• Networks of Centres of Excellence (NCEs) ($40.2M): The Networks of Centres of Excellence are unique partnerships among universities, industry, government and not-for-profit organizations aimed at turning Canadian research and entrepreneurial talent into economic and social benefits for all Canadians. These nationwide, multidisciplinary and multi-sectoral research partnerships connect excellent research with industrial know-how and strategic investment. They create a critical mass of research capacity by networking researchers and partners across Canada.
  • Strategic Network Grants ($16.5M): This program funds large scale, complex research programs that involve multi-sectoral collaborations on a common research topic. The topic to be investigated can be of local concern, requiring a focused local network, or of regional or national importance, requiring a larger, more complex network.
  • Research Partnership Agreements ($4.7M): A number of initiatives has been established through the Research Partnership Agreements signed with several federal government departments and agencies. The objective of these programs is to build strong linkages between the private sector, researchers in universities, and researchers in federal institutes.

A new program launched late in the fiscal year, Centres of Excellence for Commercialization & Research ($57.2M) and funding for the administration of the above programs rounds out the spending under this program activity.

Specific program outcomes as well as general performance measures related to knowledge and technology transfer will be presented. The general outcomes presented in this section also result from investments made in most of NSERC's other grants programs. As mentioned, it is very difficult to disentangle broad performance measures by NSERC program. Most of the expected results are part of the technology transfer process. This process can be described as the movement of ideas, tools and people from university professors and students supported by NSERC to the private and public sector. This movement leads to socio-economic benefits for Canadians as a result of NSERC research support.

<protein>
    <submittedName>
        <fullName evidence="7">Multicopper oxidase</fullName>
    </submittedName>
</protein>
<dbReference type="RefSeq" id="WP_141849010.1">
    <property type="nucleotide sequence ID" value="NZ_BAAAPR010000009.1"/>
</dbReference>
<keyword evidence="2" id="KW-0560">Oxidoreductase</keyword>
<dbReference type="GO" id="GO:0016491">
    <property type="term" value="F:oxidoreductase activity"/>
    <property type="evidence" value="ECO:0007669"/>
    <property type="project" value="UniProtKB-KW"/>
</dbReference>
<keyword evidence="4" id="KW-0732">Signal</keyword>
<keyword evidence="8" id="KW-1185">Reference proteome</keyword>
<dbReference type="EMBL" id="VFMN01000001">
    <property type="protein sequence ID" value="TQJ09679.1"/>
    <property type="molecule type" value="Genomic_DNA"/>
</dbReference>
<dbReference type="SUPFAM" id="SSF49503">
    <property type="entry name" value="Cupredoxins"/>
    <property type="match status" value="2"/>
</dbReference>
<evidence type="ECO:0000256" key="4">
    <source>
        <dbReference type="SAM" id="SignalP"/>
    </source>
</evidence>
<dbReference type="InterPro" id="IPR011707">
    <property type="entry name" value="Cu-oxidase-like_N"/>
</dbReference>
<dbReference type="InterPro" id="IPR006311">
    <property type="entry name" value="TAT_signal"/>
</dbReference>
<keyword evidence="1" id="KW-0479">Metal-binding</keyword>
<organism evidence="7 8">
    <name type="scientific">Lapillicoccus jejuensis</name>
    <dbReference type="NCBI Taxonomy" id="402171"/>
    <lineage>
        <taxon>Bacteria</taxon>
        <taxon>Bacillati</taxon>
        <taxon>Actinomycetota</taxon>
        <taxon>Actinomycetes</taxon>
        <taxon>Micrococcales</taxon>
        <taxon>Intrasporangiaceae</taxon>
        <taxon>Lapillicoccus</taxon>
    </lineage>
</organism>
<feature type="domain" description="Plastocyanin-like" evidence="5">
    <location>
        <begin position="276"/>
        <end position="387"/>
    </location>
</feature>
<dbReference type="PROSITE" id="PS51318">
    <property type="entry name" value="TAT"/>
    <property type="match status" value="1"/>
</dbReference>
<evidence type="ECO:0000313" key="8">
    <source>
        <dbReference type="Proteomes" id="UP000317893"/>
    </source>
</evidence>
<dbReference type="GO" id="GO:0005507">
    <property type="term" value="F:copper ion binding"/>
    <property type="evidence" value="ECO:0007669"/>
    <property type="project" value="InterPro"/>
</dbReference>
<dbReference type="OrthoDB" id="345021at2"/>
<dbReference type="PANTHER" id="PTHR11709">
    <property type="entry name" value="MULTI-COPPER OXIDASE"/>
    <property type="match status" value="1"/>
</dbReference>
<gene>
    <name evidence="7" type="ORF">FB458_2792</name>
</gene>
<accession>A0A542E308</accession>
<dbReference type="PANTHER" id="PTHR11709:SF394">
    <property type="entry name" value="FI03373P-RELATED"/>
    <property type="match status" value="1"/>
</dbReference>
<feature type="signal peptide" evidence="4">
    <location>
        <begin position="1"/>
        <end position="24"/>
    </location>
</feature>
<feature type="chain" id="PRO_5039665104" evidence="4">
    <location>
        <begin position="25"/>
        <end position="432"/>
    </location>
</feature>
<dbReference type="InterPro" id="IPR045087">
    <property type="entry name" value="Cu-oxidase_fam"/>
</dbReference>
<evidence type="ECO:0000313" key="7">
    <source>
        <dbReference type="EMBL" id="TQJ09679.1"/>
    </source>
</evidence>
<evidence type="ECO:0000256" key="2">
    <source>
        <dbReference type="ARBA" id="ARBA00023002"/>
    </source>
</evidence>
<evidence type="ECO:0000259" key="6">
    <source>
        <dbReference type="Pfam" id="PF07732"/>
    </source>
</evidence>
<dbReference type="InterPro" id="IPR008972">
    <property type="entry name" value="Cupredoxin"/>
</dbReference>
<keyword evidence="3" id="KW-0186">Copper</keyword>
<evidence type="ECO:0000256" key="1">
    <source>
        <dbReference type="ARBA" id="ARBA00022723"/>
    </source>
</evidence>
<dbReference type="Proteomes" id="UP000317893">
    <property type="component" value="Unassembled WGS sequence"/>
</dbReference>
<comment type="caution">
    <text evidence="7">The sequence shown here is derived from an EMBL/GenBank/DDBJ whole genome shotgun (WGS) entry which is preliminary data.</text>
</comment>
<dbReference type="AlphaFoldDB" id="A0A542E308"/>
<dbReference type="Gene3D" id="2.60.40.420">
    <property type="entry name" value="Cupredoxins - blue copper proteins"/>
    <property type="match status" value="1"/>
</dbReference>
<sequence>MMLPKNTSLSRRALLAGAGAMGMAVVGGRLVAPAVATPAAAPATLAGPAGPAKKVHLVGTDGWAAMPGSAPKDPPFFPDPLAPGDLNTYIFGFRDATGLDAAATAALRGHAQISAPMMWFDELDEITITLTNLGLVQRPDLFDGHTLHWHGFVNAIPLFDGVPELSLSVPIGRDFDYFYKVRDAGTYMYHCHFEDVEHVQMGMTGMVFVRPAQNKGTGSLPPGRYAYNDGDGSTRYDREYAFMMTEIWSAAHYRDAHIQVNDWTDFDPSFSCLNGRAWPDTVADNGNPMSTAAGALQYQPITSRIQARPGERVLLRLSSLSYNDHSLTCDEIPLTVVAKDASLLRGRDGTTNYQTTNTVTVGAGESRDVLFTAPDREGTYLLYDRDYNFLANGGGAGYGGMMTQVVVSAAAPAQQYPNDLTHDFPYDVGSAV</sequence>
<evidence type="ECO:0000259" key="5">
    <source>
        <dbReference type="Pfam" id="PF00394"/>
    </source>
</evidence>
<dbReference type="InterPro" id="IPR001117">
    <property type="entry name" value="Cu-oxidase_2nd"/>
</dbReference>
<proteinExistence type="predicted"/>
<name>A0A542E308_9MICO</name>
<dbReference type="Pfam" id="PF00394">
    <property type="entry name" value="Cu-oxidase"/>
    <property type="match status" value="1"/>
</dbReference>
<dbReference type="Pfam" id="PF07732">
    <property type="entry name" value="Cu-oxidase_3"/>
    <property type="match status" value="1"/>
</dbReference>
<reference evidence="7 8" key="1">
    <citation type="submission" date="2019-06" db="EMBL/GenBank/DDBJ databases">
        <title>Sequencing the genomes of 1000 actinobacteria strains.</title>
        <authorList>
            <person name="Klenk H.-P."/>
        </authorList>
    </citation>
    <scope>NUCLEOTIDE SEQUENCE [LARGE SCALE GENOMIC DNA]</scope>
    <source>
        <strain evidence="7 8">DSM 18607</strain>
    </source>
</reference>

The Collaborative Research and Development (CRD) program is intended to give companies operating from a Canadian base access to the special knowledge, expertise and educational resources at Canadian postsecondary institutions and to offer opportunities for mutually beneficial collaborations that result in industrial or economic benefits to Canada. Bringing university professors and Canadian firms together is one of the first methods of stimulating technology transfer. These industrial partners also contribute financially to these university research projects. Because of the socio-economic impacts of university research, NSERC views any additional investment in university research as having a positive impact on the Canadian economy. A comparison of NSERC funding to industry contributions for the CRD program is presented in Figure 31. Over the past decade, industrial contributions to the CRD program have outpaced NSERC's investment by over 50%, demonstrating the value Canadian industries place on university R&D and the training of students.

Figure 31

NSERC tracks the outcomes of its Collaborative Research and Development (CRD) program by following-up with researchers and partners. Results from the latest review of reports (276 CRD reports that were submitted in the fiscal years 2004/2005 and 2005/2006) conducted in 2007 are described below: